Brrr.... 35 degrees here as I type at 4:15 AM. Actually I look forward to this time of year; fall has always been my favorite season, and I love writing here in the front room next to the wood stove. I wonder what kind of winter we'll have this year? Last winter we had very little snow, although there was plenty of cold weather. At least I don't worry any more about how the birds will handle the cold; as David says, that's why they wear those nice little down jackets.
I do remember, though, when I was first researching chicken breeds, trying to choose types that would do well up here in the mountains. All the charts said "cold-hardy," or "not very cold-hardy," but I didn't know what exactly that meant. Would I need to heat the coop somehow when the temperature dropped below, say, 20F? I couldn't find any information or suggestions that were any more specific.
Probably the most important thing I learned (eventually) is how chickens roost; surprisingly, the width or diameter of the roost itself makes a difference. It needs to be large enough that the birds' feet don't wrap all the way around it. When they settle down on the roost, their feet are covered up by their feathers, and if their little toes go all the way under the roost, they won't be under that toasty down blanket. If it's cold enough, this can result in frostbite. So, for chickens, we use nothing smaller than 2x2s for roosts; for turkeys, a 2x4 with the wide side up seems to work well.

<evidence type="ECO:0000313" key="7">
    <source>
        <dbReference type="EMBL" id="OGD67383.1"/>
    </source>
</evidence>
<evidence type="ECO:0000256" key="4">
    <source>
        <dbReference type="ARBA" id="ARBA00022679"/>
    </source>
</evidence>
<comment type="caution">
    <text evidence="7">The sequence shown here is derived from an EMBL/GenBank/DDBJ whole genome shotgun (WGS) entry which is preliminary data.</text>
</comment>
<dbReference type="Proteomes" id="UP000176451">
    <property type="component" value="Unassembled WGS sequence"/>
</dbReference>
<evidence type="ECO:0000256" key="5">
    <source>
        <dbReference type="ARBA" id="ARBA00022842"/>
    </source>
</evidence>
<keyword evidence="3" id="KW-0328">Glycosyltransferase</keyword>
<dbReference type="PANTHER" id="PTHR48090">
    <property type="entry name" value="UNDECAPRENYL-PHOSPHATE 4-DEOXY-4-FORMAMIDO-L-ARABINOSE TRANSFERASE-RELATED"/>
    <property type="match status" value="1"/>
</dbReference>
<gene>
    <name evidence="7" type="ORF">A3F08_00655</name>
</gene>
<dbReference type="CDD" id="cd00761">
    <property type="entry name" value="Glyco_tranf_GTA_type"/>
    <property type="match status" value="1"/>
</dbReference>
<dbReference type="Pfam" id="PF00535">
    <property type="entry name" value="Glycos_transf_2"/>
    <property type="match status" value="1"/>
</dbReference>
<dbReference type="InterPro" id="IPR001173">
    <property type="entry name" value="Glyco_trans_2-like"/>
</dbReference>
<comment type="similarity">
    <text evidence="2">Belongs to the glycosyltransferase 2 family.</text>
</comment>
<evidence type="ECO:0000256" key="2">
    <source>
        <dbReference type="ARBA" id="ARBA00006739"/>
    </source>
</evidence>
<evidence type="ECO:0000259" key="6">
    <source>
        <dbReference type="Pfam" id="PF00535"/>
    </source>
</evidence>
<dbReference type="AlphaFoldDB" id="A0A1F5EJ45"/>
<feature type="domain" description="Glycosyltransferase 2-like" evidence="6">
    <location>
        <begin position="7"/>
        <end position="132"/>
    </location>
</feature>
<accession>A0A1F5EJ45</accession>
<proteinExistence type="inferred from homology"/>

The other consideration for chickens is that roosters, when they sleep, do not tuck their heads under their wings like hens do. This can leave their combs vulnerable to frostbite, especially if the breed is one with a large single comb. Fortunately, we've had no problems with that, although the past two winters we've had our share of single-digit temperatures.
Ahhh, a nice cup of tea by the wood stove. It's wonderfully cozy, and life is good here on the farm.